Thursday, August 24, 2006

Meet the Retro Web Dev Guy

Welcome to Retro Web Dev, where I'll be posting about the things I learn as I move through various web development projects, some personal and some work related.

I'm employed as a Lead Software Engineer, but I'll readily admit that modern web development technology has left me in the dust. I'm a self-taught programmer (with a Liberal Arts degree earned in 1987 no less) who started with HTML back in 1999. I taught myself ASP and database programming by building my first web site, SFReader, a science fiction, fantasy, and horror book review site with an MS Access backend (since converted to SQL Server). SFReader is still going strong, now boasting an average 500 visitors and 3,000 page views a day. There are over 700 book reviews and an active forum with 600+ members and almost 20,000 posts as of my writing this.

So far, I've yet to move into .NET. I've never dealt with PHP, Apache, or Linux, so my knowledge there doesn't extend past knowing what LAMP stands for (Linus, Apache, MySQL, PHP). I know enough about JavaScript to download something from Dynamic Drive and lightly customize it if need be.

As the 'Lead Software Engineer', I manage eight .NET web and database application developers (also called Software Engineers) and three webmasters (who work in HTML, CSS, and keep content up to date). All of the developers have been programmers longer than I have and are better at it. Much. We work in a Windows 2003 environment in .NET (both VB and C#).

So how did a reto dev guy with limited skills get the lead slot? Have you ever had to work with programmers? Programmers are an odd sort. Most (not all, but most) have what might be termed 'limited social skills'. They don't relate well to people (and might not even particularly like people). They don't tolerate sitting around in meetings 'wasting time' when they could be programming. They don't like explaining things to customers or Project Managers. They aren't good at putting together PowerPoint slides and standing in front of a group of people and making presentations.

This is where I come in. See, I'm good at all that stuff. I even kind of like it. I'm the smooth operator. I unruffle feathers. I translate geek-speak into English and vice versa. I understand development theory, processes and capability and am good at explaining them. So you can kind of consider me the 'human interface' to the programmers.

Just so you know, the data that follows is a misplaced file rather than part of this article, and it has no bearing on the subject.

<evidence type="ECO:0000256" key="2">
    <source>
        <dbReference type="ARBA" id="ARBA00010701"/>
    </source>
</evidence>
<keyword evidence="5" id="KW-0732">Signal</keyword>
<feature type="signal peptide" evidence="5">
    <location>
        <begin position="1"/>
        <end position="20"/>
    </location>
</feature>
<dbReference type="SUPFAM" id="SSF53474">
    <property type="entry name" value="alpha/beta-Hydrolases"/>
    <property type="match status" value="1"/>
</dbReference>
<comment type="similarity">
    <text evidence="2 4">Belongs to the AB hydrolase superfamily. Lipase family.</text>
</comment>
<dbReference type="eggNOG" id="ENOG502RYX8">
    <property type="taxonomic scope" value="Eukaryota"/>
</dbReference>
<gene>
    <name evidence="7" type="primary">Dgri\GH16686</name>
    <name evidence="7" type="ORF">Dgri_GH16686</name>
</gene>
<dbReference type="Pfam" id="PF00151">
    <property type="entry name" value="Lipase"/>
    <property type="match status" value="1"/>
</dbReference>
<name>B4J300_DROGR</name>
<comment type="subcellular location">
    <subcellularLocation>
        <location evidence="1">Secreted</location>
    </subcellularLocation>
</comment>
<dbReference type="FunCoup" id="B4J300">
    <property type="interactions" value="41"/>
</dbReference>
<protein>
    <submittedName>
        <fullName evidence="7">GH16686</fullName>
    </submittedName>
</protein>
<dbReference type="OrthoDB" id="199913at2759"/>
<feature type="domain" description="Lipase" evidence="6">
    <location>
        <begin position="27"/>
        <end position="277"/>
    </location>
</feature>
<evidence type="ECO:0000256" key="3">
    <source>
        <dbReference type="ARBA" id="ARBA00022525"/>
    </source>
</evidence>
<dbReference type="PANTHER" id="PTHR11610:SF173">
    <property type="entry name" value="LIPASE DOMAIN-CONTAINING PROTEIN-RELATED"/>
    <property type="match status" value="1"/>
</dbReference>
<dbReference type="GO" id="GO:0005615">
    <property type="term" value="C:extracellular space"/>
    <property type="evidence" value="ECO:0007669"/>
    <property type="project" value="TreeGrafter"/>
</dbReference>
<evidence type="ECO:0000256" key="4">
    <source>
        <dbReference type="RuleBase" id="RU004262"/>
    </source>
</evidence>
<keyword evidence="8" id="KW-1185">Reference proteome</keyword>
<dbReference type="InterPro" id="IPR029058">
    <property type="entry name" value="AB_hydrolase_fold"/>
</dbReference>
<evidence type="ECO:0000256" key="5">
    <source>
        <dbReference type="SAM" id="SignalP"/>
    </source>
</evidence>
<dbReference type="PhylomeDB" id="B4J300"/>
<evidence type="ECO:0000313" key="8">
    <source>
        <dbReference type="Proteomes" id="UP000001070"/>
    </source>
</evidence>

I spend about 75% - 80% of my time engaged in 'lead' type stuff: getting beat up in meetings, getting beat up about project plans, getting beat up over level of effort estimates, getting beat up by customers, getting beat up by Project Managers, getting beat up over release dates... you get the picture. Yet despite all the blows aimed my way, I'm remarkably good at coming away unscathed and with the deveopment section looking good. My bosses like that.

What little development I do at work is limited to legacy applications coded in classic ASP (bug fixes, enhancements, and the occassional new project) and some SQL Server 2000 stuff: views, triggers, stored procedures, database design, etc.

As a side business, I do affiliate marketing. I have a server at my house (Windows 2003 running on a dual processor Xeon with 3 gigs and 2 WD Raptors in a RAID 1) with SQL Server 2000 Standard installed, connected to the Internet by a business class cable connection (2M down and 768K up). On that box I'm currently hosting 50+ web sites. A very few are sites for friends, but most are my own. I developed and host niche price comparison sites, with 1.2 million products coming from the 40+ datafeeds I receive from numerous vendors like, SmartBargains, Shop NBC, Macy's, Walmart, eBags, Sports Authoriy and many more.

I'm constantly tinkering and trying new things. At their peak (last December), I earned over $10,000 in one month. Since then, various changes to search engine algorithms have caused my sites to fall off the face of search engine results. I'm not doing any sneaky stuff, but when you are pushing products it's gotten very hard to compete with the Targets, Amazons, Walmarts, and eBays of the world. This month, I'll be lucky to clear $400.

As a result, I've been trying more and varied types of sites. SFReader continues to grow. I've recently been putting more work into SFWatcher, SFReader's long-neglected sister site dedicated to science fiction, fantasy and horror movies.

In August of last year, I launched Free Article Headquarters, a site for people to publish topical articles for other people to use as web content.

I'm about 90% through with my newest site, but I'll refrain from writing about that until it's live.

Over the years, I've learned a lot about ASP, CSS, HTML, Search Engine Optimization, and Internet Marketing. I'll be posting useful bits and pieces about said topics on this blog, as well as any other interesting tidbits I discover.

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